The northern districts of West Bengal have their fair share of wetlands. However, in terms of water areas, the southern districts are in a different class altogether. Containing one-third of the Ganga-Brahmaputra delta, they are home to mighty streams, And, in the flood plains of its streams, there are innumerable large, medium, and small wetlands. At one time, they played a crucial role both as flood cushions during the monsoon and as aquatic reservoirs recharging the streams during the dry season. Many continue to do so. However, along with the other components of the natural environment, our wetlands, just like wetlands everywhere else in the world, have been victims of the planetwide Great Acceleration since the 1950s. Population explosion, brisk expansion of agriculture and human settlements, urbanization, and rapid increase of roads and railways have doomed many wetlands. Constant siltation, the inevitable fate of natural water bodies in the Ganga-Brahmaputra plain, has also played its part. 

Wetlands come in different types and render well-known hydrological and ecological services. West Bengal has a variety of wetlands ranging from coastal and marine wetlands to inland freshwater lakes, rivers, dams, and swamps as well as the constructed wetlands in irrigation schemes and high-altitude wetlands (See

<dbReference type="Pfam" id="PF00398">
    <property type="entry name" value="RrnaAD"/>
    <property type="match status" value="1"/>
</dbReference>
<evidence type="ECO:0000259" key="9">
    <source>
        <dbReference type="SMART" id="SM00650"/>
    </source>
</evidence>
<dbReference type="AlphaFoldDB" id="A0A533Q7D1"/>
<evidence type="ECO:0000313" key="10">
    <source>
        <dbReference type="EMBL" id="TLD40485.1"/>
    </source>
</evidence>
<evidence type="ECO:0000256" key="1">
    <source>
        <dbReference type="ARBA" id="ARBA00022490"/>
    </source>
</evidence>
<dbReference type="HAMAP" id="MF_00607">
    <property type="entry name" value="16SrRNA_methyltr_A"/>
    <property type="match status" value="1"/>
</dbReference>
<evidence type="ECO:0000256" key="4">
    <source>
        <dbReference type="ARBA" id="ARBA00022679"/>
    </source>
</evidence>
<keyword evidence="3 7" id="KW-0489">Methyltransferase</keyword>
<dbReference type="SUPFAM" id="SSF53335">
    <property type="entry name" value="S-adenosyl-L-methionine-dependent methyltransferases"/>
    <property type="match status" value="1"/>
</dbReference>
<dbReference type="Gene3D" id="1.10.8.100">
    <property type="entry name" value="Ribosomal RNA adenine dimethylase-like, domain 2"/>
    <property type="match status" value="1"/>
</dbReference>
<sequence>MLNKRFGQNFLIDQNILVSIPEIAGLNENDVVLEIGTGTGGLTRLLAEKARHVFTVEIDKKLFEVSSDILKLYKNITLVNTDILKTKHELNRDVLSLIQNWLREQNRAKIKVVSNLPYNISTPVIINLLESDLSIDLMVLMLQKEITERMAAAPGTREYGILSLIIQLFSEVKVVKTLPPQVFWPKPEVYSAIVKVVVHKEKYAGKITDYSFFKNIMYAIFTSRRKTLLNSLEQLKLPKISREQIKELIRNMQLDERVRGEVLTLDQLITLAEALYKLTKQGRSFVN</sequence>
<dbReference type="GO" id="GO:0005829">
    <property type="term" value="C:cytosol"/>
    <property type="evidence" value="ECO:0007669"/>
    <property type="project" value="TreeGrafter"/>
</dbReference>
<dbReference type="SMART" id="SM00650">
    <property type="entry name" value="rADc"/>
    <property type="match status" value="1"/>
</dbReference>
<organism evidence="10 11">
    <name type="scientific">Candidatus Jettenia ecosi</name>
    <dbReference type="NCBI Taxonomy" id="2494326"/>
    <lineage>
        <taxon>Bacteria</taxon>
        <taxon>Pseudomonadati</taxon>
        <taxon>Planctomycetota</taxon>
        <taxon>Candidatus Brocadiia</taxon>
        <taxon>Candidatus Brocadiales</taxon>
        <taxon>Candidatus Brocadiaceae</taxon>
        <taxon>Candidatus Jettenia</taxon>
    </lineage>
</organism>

West Bengal Wetlands and Water Bodies Conservation Policy submitted to Department of Environment Government of West Bengal 2012—also known as Draft Wetland Policy). However, Kolkata and its environs include a relatively unusual category of wetlands—these are water bodies that come under a wastewater ecosystem. They draw in the wastewater from Kolkata’s metropolitan and periurban sewage systems, use them for rearing fish or on neighbouring farmlands, and thereafter let them out into outflowing canals. In the process, the water in the shallow pisciculture ponds gets treated through the interaction of sunlight, bacteria, algae, and fish, resulting in the water getting cleaned before being ejected into the external aquatic environment. The system is so efficient that a great deal of Kolkata’s urban and periurban wastewater gets treated without the aid of modern STPs. The other beauty of the system is that it is community-managed. The oldest and most well-known of these wetlands lie on the eastern fringes of the city and have been classified under what is known as the East Kolkata Wetlands (EKW)—a cluster occupying an area of 125 sq km and included in August 2002 in the Ramsar list of Wetlands of International Importance. They have also been listed by the Government of India as a protected wetland stretch as per the Central Wetland Rules under the Environment Protection Act, 1986.